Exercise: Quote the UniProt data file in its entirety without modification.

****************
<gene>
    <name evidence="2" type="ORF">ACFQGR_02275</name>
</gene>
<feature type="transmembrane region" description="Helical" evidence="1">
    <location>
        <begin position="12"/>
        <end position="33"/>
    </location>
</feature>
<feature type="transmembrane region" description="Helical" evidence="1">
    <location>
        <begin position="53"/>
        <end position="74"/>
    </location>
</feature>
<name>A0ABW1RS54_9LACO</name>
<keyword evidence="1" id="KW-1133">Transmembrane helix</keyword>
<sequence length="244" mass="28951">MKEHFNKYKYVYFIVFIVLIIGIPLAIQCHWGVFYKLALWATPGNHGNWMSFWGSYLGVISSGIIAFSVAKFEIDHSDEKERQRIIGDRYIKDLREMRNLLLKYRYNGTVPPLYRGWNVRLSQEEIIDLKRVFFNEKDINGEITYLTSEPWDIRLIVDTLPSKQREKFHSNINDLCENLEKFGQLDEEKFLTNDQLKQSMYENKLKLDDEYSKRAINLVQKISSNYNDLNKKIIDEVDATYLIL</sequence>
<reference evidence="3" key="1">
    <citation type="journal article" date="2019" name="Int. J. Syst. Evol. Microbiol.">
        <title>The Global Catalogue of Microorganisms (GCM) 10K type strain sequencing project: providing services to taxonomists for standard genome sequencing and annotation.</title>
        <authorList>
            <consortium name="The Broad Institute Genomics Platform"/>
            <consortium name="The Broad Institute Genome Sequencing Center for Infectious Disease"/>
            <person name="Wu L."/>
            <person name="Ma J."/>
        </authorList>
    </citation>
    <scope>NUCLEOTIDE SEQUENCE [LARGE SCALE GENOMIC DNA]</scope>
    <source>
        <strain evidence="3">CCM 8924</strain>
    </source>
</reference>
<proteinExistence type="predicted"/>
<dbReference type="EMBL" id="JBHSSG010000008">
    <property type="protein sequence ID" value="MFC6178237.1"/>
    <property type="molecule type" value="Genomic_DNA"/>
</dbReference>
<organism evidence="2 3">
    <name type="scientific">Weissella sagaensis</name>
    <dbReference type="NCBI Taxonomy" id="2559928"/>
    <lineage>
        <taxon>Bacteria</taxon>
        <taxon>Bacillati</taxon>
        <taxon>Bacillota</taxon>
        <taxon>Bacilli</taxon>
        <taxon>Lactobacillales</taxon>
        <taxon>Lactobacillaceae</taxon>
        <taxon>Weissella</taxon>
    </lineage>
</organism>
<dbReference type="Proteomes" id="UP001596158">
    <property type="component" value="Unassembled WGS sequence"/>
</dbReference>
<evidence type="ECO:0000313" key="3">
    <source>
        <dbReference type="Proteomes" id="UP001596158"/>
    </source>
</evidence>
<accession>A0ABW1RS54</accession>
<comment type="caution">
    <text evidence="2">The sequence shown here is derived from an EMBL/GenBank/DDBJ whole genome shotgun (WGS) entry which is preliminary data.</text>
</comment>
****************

<gene>
    <name evidence="2" type="ORF">ACFQGR_02275</name>
</gene>
<feature type="transmembrane region" description="Helical" evidence="1">
    <location>
        <begin position="12"/>
        <end position="33"/>
    </location>
</feature>
<feature type="transmembrane region" description="Helical" evidence="1">
    <location>
        <begin position="53"/>
        <end position="74"/>
    </location>
</feature>
<name>A0ABW1RS54_9LACO</name>
<keyword evidence="1" id="KW-1133">Transmembrane helix</keyword>
<sequence length="244" mass="28951">MKEHFNKYKYVYFIVFIVLIIGIPLAIQCHWGVFYKLALWATPGNHGNWMSFWGSYLGVISSGIIAFSVAKFEIDHSDEKERQRIIGDRYIKDLREMRNLLLKYRYNGTVPPLYRGWNVRLSQEEIIDLKRVFFNEKDINGEITYLTSEPWDIRLIVDTLPSKQREKFHSNINDLCENLEKFGQLDEEKFLTNDQLKQSMYENKLKLDDEYSKRAINLVQKISSNYNDLNKKIIDEVDATYLIL</sequence>
<reference evidence="3" key="1">
    <citation type="journal article" date="2019" name="Int. J. Syst. Evol. Microbiol.">
        <title>The Global Catalogue of Microorganisms (GCM) 10K type strain sequencing project: providing services to taxonomists for standard genome sequencing and annotation.</title>
        <authorList>
            <consortium name="The Broad Institute Genomics Platform"/>
            <consortium name="The Broad Institute Genome Sequencing Center for Infectious Disease"/>
            <person name="Wu L."/>
            <person name="Ma J."/>
        </authorList>
    </citation>
    <scope>NUCLEOTIDE SEQUENCE [LARGE SCALE GENOMIC DNA]</scope>
    <source>
        <strain evidence="3">CCM 8924</strain>
    </source>
</reference>
<proteinExistence type="predicted"/>
<dbReference type="EMBL" id="JBHSSG010000008">
    <property type="protein sequence ID" value="MFC6178237.1"/>
    <property type="molecule type" value="Genomic_DNA"/>
</dbReference>
<organism evidence="2 3">
    <name type="scientific">Weissella sagaensis</name>
    <dbReference type="NCBI Taxonomy" id="2559928"/>
    <lineage>
        <taxon>Bacteria</taxon>
        <taxon>Bacillati</taxon>
        <taxon>Bacillota</taxon>
        <taxon>Bacilli</taxon>
        <taxon>Lactobacillales</taxon>
        <taxon>Lactobacillaceae</taxon>
        <taxon>Weissella</taxon>
    </lineage>
</organism>
<dbReference type="Proteomes" id="UP001596158">
    <property type="component" value="Unassembled WGS sequence"/>
</dbReference>
<evidence type="ECO:0000313" key="3">
    <source>
        <dbReference type="Proteomes" id="UP001596158"/>
    </source>
</evidence>
<accession>A0ABW1RS54</accession>
<comment type="caution">
    <text evidence="2">The sequence shown here is derived from an EMBL/GenBank/DDBJ whole genome shotgun (WGS) entry which is preliminary data.</text>
</comment>